After a while, it became painfully obvious that I didn’t have to follow the basic narrative. So I started questioning my values and desires, as well as exploring new option spaces. It’s been very freeing, and I generally feel way more excited about embarking on endeavors that deviate from the standard narrative. 

Seeing agentic behavior 

I also spent a lot of this past summer around a lot of effective altruists, many of whom were very agentic. [3] I’d repeatedly seen stories and advice about agency on Twitter and LessWrong, but it was a whole other thing seeing those lessons and strategies implemented in person. 

It’s hard to fully capture the feeling — but I would constantly notice a lot of small actions or tasks getting done right away. I would see my EA friends ask strangers for something they needed without any hesitation, or realize that they wanted something to happen, and then go through extensive means to make that thing happen. 

Easily the most inspiring story I’d ever heard was during a 1:1 at EAG SF. I might slightly be misremembering the details, but it went something like this: 

  • Daniel thought it would be interesting to document an active war zone, so he got some friends together and flew to Ukraine to film a documentary during the war. 
  • They wanted to get this documentary published in one of the big newspapers (CNN, Washington Post, etc).
  • Except, in order to do this, they needed a recommendation from one of the editors, which they didn’t have.
  • So they heard about an upcoming press conference where prominent world leaders and reporters were going to be present, and decided that’s where they needed to be.
  • They basically just cold-called the receptionist overseeing the conference, and asked if they could get let in. 
  • They got let in, and were able to talk to the big newspaper reporters, who were very confused about how students got let into the conference.

My memory trails off here; I don’t fully remember the aftermath and what happened with the documentary, but this by itself is an insane series of events and hearing about it left a long-lasting impression on me. 

He also told me a couple more agentic anecdotes: one of the exercises assigned by his startup incubator cohort was to go out and get 10 random things from 10 different strangers. Another one was to go to a doctor’s office and take tissues out of a Kleenex box, one by one, until the box was empty — as excruciating and awkward as it was, no one stopped him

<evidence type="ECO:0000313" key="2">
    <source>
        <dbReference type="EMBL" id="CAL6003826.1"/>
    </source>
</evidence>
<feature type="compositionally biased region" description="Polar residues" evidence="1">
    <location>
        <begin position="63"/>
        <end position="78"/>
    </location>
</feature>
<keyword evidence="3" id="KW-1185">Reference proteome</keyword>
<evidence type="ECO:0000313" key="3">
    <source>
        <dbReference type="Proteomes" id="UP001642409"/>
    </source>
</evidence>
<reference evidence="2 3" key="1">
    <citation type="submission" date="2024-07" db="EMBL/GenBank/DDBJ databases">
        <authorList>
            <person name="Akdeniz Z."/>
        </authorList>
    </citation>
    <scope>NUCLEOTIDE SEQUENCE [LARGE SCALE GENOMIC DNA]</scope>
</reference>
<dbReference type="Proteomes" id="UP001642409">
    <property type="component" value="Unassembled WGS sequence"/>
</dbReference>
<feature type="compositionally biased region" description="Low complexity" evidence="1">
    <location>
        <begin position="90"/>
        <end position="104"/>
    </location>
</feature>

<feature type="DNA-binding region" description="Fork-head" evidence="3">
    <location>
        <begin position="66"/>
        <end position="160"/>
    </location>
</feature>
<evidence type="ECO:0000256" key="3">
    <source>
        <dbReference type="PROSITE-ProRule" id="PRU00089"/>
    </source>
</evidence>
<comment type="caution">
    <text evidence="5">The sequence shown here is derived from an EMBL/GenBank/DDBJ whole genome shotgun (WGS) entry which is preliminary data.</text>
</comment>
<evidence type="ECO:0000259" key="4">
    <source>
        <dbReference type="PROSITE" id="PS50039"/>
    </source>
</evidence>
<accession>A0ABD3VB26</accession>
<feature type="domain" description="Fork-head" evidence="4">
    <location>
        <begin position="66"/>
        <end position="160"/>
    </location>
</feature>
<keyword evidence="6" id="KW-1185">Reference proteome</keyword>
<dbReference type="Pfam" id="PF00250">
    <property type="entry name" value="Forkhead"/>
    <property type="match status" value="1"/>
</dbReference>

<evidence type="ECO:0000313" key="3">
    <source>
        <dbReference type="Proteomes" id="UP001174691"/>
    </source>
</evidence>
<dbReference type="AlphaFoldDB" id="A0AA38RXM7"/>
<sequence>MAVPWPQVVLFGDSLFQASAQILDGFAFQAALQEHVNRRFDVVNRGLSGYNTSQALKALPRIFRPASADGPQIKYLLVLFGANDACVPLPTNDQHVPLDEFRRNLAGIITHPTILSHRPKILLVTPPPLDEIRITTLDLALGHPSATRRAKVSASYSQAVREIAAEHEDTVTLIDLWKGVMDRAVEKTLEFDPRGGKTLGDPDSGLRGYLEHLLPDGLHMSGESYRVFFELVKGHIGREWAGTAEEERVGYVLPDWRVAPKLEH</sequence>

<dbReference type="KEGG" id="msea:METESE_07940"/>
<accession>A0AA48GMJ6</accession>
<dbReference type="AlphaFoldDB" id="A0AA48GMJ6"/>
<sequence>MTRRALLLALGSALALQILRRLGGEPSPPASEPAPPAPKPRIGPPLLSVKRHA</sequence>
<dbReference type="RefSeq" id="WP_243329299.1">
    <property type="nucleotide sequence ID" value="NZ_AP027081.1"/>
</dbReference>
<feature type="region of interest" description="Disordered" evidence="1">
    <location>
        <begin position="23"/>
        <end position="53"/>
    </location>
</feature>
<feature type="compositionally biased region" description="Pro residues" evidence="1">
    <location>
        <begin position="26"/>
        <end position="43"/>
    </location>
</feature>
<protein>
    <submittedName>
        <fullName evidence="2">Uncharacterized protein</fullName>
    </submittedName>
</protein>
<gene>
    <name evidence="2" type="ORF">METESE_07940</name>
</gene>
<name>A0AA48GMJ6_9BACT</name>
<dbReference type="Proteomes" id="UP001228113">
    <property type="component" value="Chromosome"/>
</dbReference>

(To reiterate from earlier: don’t literally do this. It is an asshole thing to do — Daniel even said so himself. But the lesson it illustrates is quite instructive.)

Hearing all of this in-person was really fascinating. [4] It helped instill the thought that I could just do things or ask people for things without significant repercussions. Then, actually doing those things and associating them with positive outcomes reinforced this newfound belief.

So I’ll leave it at that. If you’re someone who feels like you need permission to do something, then hear this: there are no rules. You are allowed to deviate from the central narrative. You are allowed to ask people for things. You are allowed to do the thing you want to do. So go do it.

  1. ^

    The show Nathan For You beautifully illustrates this idea. Nathan not only gets away with suggesting the most absurd schemes, but actually implements them through ridiculous means. This is probably one of the most uncomfortable shows I’ve seen. I would highly recommend checking it out.

  2. ^

    I can easily imagine a world where I meet certain people in certain environments that reinforce the standard narrative. But I'm very glad to have met the people I have who have helped shift  things the other way.

  3. ^

    This was my first time having spent extensive time around EAs; I suspect that overall, EAs are more agentic than non-EAs.

  4. ^

    I want to emphasize the in-person part. Listening to a physical human being, two feet away from me, telling me their story feels very different from reading about it online or hearing it secondhand. Something about the distance can make the latter feel less believable. You might even feel this way reading this very post.

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2 comments, sorted by Click to highlight new comments since: Today at 2:49 PM

The way you took that approach to studying reminds me a lot of Derek Siver’s anecdote “There’s no speed limit”[0] where he learned materials way faster than the regular pace, just because he was driven and his mentor was willing to break the rules.


Yes! I love that post.